Watch Out for the Hype
Just over a week ago I attended my high school class reunion. Growing up in Vermont, I attended a small school where there were only 90 of us in the graduating class. In an effort to reach as many of the former classmates as possible, the reunion committee used e-mail to get the word out about the reunion. I offered to set up a Facebook group page, figuring that most of my class, like me, would be on Facebook and like me, they’d want to upload and share old reunion and high school photos on the group page. After all, there are nearly 126 million Facebook users in the US. As of the start of 2010, the US has a population of nearly 310 million. That means that at least 40% of the US is on Facebook! The percentage is probably even higher if you were to remove children from that population count.
Based on those figures, I expected a fair number of classmates to join the group. Instead, only 16 joined the group, which worked out to be a rather disappointing 18% of my classmates. In fact, I had to prod a few classmates that I knew were on Facebook just to reach that number! They said they were busy and only occasionally checked Facebook. Imagine that, a life outside of Facebook!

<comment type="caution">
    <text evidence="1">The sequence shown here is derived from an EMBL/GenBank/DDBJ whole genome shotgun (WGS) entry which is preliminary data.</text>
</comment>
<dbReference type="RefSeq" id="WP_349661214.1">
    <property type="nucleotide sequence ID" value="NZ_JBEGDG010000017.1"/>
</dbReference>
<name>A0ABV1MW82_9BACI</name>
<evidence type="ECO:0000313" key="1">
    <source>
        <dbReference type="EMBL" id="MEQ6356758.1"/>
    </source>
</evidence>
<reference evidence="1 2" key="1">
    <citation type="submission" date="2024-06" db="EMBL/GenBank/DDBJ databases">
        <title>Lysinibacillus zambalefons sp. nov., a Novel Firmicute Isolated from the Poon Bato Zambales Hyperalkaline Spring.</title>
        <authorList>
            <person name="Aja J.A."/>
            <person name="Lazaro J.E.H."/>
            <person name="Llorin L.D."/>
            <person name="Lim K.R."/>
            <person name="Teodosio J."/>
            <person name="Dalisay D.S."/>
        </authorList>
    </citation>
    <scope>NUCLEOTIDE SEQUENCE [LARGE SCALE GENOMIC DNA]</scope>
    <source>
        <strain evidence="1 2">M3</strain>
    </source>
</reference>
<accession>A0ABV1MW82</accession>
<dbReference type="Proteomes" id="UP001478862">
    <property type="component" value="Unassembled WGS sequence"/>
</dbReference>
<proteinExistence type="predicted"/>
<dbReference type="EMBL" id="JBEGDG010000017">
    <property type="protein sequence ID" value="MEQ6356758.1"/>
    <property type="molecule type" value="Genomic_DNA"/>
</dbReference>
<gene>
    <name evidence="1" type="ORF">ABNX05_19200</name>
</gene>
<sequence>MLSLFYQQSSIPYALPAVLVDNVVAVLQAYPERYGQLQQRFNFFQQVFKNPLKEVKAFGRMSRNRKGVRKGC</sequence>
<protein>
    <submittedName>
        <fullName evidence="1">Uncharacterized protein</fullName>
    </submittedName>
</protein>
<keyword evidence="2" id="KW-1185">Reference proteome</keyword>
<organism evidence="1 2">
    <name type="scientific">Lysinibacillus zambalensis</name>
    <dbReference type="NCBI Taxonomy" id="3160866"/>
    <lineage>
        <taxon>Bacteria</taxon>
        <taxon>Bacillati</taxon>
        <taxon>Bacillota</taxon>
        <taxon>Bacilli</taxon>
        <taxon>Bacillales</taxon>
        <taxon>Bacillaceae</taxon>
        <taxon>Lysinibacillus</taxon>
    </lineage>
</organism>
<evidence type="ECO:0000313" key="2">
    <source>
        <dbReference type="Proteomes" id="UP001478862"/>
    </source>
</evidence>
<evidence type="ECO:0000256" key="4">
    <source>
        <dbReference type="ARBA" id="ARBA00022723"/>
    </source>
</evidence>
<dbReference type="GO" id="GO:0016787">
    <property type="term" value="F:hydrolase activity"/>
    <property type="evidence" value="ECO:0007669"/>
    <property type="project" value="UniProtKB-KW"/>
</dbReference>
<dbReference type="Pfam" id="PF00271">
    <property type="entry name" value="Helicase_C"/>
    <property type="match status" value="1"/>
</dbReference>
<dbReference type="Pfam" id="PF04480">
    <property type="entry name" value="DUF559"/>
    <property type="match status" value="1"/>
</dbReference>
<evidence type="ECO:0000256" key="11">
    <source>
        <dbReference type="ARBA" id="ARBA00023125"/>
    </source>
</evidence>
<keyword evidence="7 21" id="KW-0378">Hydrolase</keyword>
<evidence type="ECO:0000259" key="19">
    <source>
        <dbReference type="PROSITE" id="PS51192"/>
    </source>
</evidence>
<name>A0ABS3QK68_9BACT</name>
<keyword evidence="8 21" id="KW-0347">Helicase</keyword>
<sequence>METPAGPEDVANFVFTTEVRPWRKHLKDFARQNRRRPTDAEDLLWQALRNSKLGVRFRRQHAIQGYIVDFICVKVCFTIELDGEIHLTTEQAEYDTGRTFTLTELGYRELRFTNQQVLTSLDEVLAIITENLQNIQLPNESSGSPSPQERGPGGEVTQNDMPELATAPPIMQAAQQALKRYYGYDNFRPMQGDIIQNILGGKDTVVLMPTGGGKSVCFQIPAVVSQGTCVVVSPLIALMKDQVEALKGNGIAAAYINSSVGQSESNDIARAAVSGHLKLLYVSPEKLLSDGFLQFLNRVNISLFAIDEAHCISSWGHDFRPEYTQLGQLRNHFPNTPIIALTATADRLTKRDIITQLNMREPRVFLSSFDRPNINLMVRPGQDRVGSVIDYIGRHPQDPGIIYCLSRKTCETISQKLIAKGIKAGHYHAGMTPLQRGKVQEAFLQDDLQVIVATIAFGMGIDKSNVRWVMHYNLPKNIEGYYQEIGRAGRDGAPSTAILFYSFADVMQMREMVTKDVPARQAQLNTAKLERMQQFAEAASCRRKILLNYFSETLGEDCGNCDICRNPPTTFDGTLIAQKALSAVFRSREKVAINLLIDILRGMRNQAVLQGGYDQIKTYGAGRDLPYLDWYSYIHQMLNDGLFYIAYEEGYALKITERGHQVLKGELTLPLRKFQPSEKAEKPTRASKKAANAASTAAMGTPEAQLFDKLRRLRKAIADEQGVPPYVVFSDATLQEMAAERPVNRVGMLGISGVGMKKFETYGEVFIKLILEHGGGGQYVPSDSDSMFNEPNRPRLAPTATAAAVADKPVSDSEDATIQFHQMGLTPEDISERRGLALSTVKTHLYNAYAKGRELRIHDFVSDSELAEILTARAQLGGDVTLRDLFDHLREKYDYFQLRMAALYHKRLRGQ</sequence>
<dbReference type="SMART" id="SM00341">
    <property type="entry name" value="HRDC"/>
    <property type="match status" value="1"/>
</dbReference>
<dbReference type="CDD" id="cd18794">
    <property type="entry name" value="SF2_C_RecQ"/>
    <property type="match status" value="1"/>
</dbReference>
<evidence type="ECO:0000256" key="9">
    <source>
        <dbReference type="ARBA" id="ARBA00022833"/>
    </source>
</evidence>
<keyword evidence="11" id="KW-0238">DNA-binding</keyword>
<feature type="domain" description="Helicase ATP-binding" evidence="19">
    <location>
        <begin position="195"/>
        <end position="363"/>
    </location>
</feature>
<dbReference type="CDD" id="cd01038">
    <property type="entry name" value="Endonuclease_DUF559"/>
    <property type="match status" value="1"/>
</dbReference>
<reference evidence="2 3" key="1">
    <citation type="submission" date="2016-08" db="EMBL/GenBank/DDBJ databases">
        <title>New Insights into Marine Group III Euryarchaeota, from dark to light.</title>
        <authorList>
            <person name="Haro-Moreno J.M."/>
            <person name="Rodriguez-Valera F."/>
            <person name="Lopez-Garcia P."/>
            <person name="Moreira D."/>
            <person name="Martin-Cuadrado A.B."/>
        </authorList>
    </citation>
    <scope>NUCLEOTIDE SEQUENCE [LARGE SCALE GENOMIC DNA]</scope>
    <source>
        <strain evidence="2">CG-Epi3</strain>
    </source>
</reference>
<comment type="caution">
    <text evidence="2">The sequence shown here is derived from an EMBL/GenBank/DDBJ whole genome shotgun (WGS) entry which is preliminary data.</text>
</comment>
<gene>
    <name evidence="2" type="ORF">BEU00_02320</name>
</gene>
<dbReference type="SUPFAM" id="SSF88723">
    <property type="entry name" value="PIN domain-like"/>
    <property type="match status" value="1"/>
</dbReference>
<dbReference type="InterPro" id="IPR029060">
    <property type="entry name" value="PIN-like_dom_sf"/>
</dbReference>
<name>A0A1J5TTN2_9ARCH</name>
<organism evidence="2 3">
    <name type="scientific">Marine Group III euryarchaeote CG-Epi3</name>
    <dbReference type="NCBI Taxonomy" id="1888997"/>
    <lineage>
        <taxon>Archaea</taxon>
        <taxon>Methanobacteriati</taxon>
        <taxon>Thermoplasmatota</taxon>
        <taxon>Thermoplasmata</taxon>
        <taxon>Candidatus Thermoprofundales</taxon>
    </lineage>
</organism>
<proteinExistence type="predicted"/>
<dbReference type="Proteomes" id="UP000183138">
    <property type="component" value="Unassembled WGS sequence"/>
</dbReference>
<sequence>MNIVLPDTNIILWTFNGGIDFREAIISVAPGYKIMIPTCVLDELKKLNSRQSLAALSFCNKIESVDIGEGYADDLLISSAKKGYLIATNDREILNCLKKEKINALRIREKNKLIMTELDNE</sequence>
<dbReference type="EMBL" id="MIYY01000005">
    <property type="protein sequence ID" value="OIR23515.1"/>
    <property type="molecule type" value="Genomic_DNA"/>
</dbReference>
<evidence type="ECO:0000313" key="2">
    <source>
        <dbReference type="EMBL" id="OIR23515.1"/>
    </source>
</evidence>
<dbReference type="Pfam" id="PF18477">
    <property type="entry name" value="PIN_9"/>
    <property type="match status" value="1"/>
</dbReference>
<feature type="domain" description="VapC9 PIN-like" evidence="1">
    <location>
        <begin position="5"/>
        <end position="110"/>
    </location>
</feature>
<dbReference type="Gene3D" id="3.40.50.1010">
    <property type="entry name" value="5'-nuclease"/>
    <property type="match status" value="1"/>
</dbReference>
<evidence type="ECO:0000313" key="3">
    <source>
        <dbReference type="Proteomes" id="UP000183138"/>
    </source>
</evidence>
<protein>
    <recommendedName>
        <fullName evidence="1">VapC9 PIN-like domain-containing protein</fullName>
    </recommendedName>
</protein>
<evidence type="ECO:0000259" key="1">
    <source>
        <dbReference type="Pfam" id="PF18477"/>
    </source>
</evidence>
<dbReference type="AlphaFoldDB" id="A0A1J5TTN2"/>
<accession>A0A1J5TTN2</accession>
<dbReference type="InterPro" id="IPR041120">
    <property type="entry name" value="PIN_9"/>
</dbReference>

Now, you may be thinking that those of my generation are not very technical, so it’s no surprise that the percentage of my classmates using Facebook is so low. Then I thought of my three college-age children. While all three of them are on Facebook, one of my daughters rarely uses it. She is someone that sends text messages all the time, but Facebook has never held much interest for her.
What does all this have to do with merchants? It reaffirms that you cannot rely on one channel to reach your customers. Facebook is only one of several channels that are available to use (see my post Unlike FIFA You Should Use Technology.) Some people will be easily reachable by Facebook, while others rely on Twitter or e-mail or search engines or even costlier channels like local ads or direct mail for contact. The press likes to tout the newest, coolest thing. But, even if a technology has a large number of users, it does not mean that your potential customers are actively using it or that it is even an appropriate channel for reaching them. Take the hype with a grain of salt and use all of the appropriate channels that you can.